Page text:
“How’s that?” I asked. He just rolled his eyes at me and jabbed Mark in the shoulder.
“Come on, prince. What do you say to a couple beers to chase away the heartache?”
“Sure,” Mark said. “Just give me a minute.” Robin Hood pushed past us and down the stairs. We listened as the heavy sounds of his footsteps grew fainter. Then his voice, from downstairs.
“Luke, my man. We were just talking about you.”
Mark shook his head and smiled at me.
“It really is okay, Ella.” He touched my cheek with the tips of his fingers. “The thing about fairy tales is they’re only as real as you make them.” He smiled again, shrugged. “I think I will have a beer. Maybe two.”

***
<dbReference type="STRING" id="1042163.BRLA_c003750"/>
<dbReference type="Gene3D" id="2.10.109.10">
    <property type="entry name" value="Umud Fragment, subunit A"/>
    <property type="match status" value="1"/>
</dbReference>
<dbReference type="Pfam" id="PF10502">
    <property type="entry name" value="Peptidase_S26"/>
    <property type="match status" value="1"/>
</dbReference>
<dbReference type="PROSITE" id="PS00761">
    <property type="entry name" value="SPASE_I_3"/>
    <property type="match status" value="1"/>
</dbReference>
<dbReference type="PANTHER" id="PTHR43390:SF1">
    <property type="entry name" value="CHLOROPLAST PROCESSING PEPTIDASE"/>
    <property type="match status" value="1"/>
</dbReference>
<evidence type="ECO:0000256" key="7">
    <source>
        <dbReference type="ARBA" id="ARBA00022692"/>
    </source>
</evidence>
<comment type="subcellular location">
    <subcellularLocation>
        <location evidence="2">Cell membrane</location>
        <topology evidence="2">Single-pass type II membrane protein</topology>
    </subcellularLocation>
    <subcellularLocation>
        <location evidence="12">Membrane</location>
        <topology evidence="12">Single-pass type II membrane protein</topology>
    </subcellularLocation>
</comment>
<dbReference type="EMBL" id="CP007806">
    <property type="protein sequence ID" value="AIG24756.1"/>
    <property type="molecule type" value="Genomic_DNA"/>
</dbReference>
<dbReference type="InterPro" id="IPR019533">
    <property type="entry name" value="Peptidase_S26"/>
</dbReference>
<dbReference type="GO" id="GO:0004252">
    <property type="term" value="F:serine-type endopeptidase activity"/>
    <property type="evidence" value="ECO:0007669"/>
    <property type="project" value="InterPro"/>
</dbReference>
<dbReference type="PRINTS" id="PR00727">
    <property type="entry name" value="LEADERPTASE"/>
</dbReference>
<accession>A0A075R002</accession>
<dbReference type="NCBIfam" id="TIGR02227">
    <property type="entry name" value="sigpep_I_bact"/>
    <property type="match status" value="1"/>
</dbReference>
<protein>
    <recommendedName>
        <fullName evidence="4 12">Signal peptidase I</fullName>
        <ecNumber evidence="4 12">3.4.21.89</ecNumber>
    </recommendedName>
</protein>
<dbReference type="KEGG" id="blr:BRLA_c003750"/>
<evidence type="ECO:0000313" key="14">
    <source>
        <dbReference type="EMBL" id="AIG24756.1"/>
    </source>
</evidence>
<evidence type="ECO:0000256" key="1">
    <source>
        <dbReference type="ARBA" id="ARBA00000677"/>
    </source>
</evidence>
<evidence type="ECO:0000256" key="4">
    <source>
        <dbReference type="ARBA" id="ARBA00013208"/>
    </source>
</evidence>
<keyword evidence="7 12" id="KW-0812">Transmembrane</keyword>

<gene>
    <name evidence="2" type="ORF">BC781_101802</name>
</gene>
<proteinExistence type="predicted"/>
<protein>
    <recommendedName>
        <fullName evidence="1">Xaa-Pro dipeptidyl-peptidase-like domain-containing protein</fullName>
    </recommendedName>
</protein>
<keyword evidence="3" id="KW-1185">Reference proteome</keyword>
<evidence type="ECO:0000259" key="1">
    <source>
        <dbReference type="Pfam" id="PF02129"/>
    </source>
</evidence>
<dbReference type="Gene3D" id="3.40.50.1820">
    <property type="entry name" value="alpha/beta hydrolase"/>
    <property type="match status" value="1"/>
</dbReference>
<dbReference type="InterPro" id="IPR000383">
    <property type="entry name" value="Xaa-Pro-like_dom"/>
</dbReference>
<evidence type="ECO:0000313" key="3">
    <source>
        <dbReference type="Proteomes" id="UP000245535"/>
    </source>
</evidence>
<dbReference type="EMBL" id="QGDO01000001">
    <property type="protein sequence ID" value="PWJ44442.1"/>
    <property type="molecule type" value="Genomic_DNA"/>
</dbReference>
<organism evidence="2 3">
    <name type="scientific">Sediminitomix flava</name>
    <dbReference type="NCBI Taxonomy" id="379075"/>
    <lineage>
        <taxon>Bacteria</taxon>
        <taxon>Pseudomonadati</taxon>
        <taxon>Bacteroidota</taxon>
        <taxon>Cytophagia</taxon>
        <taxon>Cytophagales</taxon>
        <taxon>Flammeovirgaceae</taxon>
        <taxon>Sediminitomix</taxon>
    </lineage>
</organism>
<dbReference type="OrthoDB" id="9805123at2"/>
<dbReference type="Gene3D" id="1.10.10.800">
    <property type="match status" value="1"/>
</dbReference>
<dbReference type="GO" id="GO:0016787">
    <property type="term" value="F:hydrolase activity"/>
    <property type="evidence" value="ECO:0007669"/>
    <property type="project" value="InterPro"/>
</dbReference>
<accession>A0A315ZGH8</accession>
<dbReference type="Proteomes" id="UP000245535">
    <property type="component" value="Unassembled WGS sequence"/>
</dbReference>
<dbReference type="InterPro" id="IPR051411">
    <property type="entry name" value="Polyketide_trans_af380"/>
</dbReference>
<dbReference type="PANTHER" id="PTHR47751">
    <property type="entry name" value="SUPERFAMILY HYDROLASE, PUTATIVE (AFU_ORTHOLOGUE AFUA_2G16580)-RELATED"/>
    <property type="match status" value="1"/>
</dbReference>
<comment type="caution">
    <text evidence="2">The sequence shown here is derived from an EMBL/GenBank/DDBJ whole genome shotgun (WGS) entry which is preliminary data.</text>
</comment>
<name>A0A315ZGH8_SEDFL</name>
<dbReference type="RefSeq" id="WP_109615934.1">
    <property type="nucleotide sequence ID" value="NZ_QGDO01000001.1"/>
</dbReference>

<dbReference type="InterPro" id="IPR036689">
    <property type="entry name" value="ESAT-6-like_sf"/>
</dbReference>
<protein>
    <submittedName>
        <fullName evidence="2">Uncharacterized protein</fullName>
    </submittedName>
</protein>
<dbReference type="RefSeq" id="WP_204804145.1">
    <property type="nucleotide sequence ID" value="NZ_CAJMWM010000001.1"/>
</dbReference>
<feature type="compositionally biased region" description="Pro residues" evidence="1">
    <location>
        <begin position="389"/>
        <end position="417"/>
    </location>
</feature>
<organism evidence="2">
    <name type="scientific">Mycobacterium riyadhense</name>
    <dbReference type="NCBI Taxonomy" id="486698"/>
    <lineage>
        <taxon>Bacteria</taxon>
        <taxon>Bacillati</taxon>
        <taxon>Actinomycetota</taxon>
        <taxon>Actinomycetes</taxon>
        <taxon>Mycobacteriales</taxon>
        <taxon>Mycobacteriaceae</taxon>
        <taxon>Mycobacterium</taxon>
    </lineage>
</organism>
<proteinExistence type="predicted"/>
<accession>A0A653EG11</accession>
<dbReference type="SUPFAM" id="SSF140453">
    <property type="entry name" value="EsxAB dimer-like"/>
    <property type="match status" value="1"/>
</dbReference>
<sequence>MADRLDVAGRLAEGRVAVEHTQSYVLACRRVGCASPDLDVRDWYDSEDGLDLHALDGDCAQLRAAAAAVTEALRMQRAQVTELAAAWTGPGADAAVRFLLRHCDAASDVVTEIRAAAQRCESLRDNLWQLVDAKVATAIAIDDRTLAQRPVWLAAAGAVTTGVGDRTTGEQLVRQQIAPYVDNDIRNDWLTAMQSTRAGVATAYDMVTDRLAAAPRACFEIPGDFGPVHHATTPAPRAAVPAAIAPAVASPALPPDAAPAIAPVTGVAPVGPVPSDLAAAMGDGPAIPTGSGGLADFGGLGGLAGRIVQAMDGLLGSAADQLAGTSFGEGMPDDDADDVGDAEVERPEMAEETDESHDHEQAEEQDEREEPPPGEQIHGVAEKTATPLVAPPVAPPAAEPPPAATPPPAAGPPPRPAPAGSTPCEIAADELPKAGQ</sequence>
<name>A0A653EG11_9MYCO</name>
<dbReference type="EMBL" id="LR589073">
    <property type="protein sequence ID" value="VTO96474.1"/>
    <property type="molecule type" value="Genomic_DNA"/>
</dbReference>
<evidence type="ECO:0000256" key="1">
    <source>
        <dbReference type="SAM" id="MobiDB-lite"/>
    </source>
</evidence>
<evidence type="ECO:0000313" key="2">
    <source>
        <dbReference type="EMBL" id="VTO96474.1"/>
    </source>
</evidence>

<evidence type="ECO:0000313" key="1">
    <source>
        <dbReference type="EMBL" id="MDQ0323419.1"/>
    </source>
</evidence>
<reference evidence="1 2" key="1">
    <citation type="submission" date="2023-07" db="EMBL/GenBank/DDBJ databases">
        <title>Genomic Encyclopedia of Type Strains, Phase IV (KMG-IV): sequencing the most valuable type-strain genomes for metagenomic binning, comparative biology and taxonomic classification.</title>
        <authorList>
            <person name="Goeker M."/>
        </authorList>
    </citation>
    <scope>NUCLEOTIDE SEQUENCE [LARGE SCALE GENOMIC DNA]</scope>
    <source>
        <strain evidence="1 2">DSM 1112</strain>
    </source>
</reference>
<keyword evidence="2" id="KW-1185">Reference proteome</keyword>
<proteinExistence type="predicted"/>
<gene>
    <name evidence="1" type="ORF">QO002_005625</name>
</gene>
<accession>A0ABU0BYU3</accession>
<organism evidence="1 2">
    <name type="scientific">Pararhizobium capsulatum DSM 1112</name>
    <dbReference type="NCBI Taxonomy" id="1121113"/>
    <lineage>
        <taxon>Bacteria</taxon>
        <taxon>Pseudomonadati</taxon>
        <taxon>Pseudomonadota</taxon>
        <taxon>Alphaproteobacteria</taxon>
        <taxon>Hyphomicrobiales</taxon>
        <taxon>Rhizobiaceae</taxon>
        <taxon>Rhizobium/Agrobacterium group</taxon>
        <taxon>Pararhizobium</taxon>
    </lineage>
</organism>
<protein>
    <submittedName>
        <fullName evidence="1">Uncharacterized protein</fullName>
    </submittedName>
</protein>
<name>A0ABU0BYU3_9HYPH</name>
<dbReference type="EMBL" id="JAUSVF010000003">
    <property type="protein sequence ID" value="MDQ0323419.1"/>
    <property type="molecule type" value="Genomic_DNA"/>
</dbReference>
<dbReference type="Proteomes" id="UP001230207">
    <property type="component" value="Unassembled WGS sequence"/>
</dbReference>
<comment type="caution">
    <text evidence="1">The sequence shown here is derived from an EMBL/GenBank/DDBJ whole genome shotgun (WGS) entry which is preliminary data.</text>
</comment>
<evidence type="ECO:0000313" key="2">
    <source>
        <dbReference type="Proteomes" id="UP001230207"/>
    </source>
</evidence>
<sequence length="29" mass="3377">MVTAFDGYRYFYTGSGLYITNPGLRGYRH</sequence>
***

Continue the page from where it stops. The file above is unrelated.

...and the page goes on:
“Wow,” I said as he stepped past me and started making his way down to where I could still hear Robin Hood talking to Luke. “It really is a weird night.”
“The weirdest,” Mark said. I kept standing there until I could hear his voice along with the other two, then I headed up to my room.
“We’ll have to be pretty quiet,” Luke says, squeezing my fingers before releasing my hand. “When I was here earlier, I dropped the keys and it sounded like the whole castle exploded. Something about the acoustics in here.” He’s right. Even whispering, several feet away from me, sounds like he’s talking normally, maybe even loudly, right in my ear.
“Wait, what do you mean when you were here earlier?”